Full Story: http://www.stopinjusticenow.com/News_0890.htm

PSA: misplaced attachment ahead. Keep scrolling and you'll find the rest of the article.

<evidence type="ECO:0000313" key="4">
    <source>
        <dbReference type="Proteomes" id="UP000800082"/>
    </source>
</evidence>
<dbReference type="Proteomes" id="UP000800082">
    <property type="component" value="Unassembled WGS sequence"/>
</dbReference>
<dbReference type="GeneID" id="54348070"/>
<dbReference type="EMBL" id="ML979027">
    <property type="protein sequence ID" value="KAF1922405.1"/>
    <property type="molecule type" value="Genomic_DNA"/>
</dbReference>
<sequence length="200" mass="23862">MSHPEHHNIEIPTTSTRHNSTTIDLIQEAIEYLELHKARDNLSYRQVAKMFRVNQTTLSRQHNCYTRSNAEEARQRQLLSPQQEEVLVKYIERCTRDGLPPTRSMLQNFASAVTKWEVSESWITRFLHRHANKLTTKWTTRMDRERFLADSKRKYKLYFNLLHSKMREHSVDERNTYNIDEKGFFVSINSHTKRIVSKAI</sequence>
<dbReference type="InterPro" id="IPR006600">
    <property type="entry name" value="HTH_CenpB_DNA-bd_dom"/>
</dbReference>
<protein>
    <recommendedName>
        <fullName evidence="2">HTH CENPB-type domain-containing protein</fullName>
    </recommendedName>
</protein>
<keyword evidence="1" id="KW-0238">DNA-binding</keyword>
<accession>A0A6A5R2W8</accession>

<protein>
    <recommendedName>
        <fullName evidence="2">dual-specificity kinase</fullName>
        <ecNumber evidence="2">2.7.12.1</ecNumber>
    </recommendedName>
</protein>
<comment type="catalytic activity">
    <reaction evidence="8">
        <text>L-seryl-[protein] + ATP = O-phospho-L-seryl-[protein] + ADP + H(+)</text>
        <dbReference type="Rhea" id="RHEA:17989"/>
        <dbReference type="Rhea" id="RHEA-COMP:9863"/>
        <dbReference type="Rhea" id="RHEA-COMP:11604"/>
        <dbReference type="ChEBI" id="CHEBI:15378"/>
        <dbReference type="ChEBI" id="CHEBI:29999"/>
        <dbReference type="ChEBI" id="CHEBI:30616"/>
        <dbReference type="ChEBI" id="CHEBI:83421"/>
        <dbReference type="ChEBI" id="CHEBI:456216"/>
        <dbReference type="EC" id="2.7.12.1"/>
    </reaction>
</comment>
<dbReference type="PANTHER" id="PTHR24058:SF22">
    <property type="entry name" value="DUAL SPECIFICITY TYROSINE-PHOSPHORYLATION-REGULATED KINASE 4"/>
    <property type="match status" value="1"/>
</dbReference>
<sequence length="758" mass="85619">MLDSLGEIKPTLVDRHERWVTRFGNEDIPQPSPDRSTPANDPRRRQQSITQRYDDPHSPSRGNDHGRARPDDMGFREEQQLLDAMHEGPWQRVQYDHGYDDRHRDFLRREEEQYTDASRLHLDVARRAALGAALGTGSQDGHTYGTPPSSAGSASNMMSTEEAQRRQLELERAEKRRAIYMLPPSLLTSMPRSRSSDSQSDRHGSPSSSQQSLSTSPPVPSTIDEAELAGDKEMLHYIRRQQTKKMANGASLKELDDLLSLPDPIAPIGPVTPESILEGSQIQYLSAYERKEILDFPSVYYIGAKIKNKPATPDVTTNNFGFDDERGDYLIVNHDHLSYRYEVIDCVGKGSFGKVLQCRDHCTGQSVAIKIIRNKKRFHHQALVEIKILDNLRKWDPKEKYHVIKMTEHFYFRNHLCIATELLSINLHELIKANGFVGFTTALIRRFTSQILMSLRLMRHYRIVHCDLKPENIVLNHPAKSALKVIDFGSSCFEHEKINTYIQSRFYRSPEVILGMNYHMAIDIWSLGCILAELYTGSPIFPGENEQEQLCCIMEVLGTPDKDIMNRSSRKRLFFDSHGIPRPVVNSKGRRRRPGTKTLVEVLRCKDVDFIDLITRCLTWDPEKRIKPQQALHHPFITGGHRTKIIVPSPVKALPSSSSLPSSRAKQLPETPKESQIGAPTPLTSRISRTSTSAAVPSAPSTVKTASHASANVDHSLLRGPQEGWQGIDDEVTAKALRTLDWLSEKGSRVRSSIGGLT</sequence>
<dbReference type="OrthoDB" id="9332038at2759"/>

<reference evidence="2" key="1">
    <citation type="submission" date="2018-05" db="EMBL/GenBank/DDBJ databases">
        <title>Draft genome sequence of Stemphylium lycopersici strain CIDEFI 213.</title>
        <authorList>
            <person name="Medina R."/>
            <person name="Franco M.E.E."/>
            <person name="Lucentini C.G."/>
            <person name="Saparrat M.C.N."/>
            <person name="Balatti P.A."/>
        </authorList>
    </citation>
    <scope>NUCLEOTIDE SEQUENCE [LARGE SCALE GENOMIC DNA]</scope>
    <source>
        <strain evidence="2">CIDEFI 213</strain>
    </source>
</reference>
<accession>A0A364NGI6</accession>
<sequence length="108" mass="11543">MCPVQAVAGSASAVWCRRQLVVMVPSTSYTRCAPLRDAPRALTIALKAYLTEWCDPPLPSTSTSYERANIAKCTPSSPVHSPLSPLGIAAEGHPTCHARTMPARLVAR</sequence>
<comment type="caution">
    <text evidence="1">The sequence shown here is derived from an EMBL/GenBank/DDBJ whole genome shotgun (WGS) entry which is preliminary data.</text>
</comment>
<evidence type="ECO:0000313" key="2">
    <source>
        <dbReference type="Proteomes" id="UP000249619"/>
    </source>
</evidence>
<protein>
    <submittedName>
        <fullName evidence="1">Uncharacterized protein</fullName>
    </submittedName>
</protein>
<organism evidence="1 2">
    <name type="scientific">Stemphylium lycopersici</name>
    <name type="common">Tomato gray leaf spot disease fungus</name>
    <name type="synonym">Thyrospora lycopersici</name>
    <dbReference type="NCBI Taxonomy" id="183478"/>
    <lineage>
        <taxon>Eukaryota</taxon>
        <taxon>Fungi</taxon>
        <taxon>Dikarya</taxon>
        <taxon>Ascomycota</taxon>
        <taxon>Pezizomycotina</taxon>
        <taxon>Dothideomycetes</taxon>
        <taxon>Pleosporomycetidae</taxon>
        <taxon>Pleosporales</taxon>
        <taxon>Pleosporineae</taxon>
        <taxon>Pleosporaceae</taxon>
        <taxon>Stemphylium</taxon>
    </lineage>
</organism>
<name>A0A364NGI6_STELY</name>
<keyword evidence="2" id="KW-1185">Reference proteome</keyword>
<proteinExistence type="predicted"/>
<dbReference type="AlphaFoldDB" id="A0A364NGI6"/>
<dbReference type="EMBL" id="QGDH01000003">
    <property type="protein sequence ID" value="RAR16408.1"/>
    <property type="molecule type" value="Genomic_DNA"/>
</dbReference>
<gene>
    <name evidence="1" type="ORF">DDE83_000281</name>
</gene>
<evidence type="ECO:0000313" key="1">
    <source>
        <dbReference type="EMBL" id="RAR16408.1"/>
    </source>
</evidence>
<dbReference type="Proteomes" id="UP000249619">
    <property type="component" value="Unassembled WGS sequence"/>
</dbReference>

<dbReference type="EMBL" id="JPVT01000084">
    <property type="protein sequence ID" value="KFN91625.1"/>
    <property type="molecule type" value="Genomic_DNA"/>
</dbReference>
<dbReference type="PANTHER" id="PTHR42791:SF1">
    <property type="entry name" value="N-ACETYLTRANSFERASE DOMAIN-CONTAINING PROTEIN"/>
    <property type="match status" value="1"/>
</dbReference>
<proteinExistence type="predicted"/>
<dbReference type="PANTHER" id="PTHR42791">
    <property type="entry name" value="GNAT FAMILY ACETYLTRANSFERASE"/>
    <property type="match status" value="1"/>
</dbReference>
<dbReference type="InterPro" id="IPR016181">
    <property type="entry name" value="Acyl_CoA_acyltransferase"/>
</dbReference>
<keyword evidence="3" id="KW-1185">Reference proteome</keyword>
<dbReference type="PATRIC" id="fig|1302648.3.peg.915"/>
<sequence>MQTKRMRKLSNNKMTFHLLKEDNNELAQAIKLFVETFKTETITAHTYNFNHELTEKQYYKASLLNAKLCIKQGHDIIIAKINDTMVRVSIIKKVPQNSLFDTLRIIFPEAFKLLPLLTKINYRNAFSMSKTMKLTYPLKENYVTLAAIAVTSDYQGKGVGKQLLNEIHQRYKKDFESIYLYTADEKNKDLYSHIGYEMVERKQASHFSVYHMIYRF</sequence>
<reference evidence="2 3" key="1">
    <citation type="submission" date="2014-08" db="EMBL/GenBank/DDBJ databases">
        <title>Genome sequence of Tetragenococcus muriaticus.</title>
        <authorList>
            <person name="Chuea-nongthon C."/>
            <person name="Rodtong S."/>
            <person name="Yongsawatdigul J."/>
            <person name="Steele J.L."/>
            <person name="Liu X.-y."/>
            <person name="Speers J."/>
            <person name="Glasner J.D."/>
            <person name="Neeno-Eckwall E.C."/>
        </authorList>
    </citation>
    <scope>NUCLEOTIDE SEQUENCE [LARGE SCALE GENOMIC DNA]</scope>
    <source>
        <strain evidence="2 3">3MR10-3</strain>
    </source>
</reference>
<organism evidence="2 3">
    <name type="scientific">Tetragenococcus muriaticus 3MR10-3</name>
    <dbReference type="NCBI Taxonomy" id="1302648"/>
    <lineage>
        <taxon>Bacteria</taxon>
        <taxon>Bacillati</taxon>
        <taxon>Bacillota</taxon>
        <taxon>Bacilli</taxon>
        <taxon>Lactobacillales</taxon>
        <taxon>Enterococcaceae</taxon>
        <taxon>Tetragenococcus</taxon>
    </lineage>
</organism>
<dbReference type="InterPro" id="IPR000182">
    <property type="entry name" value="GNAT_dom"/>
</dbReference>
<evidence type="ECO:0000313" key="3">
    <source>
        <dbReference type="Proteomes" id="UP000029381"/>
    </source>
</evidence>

After a bitter divorce, my ex-wife has ensured that I've lost touch with our children. Should I e-mail them on MySpace? I had a very acrimonious divorce from my first wife. Without going into the details, I no longer see my two sons, aged 8 and 14, or my 20-year-old stepdaughter from this marriage: nor, it seems, do they want to see me. My first wife was, and probably still is, a dangerous manipulator of my children's feelings, and I suspect that their feelings were severely influenced by her. I do not attempt to contact or see them because I believe that they have been forced to see contact as hurting their mother's feelings. In the US this is termed parental alienation syndrome. It is not recognised in UK family courts, but I won't waste time talking about the UK family legal system. Suffice to say, not all Fathers4Justice supporters are lager louts. Recently I joined the social networking site MySpace, and noticed that my eldest son and stepdaughter have accounts. Would it be OK to contact them or would this do more harm than good, raising all sorts of half-forgotton ill-feelings and family politics? Common sense tells me not to even attempt to contact them, but to wait for that fateful day when (if?) they search and find my contact details. Presumably they are happy with the status quo. You might say that the same argument applies to letters, but of course the advantage of MySpace is that my ex-wife is not in control of such contact. However, I suspect that they would feel harrased (via their mother) if I even attempted any form of contact other than the yearly birthday and Christmas cards. I now have a new wife and family, and part of me wants to forget my previous family now... but part of me wants to be there in some way. So, should I drop them a line via MySpace or wait for them to find me online? - Mike It is estimated that there are up to 200,000 relationship breakdowns involving children each year: they usually result in fathers having less contact with their children, sometimes none at all. Your story is sadly familiar and painful to read because in the fallout from your marital breakdown there are so many casualties - especially the children. Clearly your story is more complicated than you can tell here and there is more than one side to the story (everyone will have their version of events), but what is clear is the amount of anger that has cut through parent-child relationships and how that has led to substantial loss for so many.